The Pittsburgh Pirates have signed infielder Gift Ngoepe to a minor league deal. Ngoepe was with the Philadelphia Phillies this season, playing for Triple-A Lehigh Valley, before being released six days ago. He was hitting .221/.296/.410 through 41 games at the time.
The 29-year-old Ngoepe spent his first nine seasons of pro ball with the Pirates, making it to the majors in 2017, as the first African-born player to reach the highest level. He hit .222/.323/.296 in 28 games with the Pirates in 2017. He was traded to the Toronto Blue Jays prior to the 2018 season and went 1-for-18 in 13 games, spending most of the year in Triple-A before being released in mid-August. He signed a minor league free agent deal with the Phillies back in January.
Ngoepe will provide minor league depth, which has been tested recently with injuries to Ke’Bryan Hayes, Pablo Reyes and Jake Elmore. Hunter Owen left Monday’s game early after a hit-by-pitch near his wrist, so that might be something to watch as well. Ngoepe is a plus defender at shortstop, who always plays well at third base and second base. He has above average speed and some power in his bat, but has always been held back by his strikeouts. More than half of his Major League at-bats have ended in strikeouts, so his real value to a team is as a bench player with the strong defense, speed and some versatility. His younger brother Victor Ngoepe is currently with Morgantown. The older Ngoepe will start off with Altoona.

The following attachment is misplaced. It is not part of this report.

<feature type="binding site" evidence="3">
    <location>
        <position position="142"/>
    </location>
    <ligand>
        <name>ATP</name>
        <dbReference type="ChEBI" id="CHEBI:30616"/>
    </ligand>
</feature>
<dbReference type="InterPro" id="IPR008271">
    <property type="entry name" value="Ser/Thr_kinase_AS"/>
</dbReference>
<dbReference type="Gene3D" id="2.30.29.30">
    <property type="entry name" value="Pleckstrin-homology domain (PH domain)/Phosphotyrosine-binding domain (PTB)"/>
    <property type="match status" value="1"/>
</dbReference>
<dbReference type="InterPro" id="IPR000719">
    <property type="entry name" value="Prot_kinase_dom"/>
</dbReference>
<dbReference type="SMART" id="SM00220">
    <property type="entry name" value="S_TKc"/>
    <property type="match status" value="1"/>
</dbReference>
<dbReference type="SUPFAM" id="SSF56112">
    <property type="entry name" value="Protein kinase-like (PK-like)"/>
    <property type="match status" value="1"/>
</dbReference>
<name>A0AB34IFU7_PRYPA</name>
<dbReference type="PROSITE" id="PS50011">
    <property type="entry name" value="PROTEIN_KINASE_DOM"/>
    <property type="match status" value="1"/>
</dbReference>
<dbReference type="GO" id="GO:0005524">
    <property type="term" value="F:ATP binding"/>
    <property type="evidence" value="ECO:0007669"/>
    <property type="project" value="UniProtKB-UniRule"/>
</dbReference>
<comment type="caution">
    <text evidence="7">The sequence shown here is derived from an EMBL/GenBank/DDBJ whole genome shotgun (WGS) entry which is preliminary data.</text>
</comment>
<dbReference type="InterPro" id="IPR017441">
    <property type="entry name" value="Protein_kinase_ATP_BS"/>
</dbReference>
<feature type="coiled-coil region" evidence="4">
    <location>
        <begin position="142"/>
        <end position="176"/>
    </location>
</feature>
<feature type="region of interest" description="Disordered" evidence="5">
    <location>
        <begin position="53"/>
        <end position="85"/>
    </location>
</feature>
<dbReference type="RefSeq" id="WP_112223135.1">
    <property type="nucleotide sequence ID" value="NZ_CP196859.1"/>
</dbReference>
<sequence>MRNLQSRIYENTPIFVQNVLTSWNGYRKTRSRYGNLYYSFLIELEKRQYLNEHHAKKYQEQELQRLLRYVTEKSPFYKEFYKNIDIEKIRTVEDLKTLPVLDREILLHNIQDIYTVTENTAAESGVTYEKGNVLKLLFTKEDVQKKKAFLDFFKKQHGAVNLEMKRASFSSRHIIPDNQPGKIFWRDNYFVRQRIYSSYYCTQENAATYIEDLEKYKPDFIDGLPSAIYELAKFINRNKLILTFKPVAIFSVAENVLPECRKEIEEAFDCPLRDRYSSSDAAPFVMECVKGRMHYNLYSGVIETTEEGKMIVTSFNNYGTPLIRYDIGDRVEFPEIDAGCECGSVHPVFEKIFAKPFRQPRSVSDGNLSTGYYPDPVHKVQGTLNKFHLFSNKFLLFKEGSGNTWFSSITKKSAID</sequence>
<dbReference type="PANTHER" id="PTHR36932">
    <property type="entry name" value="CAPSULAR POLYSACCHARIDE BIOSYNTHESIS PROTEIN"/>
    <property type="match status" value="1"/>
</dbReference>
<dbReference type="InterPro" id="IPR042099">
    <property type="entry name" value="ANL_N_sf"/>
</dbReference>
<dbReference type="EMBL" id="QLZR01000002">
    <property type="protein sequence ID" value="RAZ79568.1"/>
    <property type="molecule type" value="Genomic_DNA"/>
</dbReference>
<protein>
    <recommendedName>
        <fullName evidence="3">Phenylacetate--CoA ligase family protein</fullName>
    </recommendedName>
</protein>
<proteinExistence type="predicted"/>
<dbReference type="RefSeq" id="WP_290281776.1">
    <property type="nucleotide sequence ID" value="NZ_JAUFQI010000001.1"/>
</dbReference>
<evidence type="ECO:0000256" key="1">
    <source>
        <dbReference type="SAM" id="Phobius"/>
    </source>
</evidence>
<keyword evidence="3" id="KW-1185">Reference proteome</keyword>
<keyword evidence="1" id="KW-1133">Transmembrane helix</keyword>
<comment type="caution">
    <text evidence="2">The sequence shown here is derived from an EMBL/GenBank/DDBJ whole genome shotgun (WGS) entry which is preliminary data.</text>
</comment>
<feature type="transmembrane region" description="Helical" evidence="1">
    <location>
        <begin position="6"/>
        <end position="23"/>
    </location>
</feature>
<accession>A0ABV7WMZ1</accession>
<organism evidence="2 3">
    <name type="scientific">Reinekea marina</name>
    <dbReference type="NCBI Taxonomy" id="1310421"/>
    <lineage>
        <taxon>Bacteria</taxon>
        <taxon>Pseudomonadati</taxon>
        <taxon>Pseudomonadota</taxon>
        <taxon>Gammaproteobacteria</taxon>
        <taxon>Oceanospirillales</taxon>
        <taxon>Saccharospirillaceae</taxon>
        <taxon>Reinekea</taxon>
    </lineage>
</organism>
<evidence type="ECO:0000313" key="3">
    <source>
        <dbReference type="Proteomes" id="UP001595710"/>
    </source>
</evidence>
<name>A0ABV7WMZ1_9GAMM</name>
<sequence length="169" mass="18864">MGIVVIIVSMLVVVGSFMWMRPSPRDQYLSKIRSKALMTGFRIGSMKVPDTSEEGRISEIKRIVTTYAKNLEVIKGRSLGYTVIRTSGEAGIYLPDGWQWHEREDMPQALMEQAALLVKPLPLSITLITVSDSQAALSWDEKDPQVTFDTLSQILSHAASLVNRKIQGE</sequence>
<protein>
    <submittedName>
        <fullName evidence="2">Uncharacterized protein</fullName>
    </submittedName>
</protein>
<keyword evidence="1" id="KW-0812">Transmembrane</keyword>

John started working at Pirates Prospects in 2009, but his connection to the Pittsburgh Pirates started exactly 100 years earlier when Dots Miller debuted for the 1909 World Series champions. John was born in Kearny, NJ, two blocks from the house where Dots Miller grew up. From that hometown hero connection came a love of Pirates history, as well as the sport of baseball.
When he didn't make it as a lefty pitcher with an 80+ MPH fastball and a slider that needed work, John turned to covering the game, eventually focusing in on the prospects side, where his interest was pushed by the big league team being below .500 for so long. John has covered the minors in some form since the 2002 season, and leads the draft and international coverage on Pirates Prospects. He writes daily on Pittsburgh Baseball History, when he's not covering the entire system daily throughout the entire year on Pirates Prospects.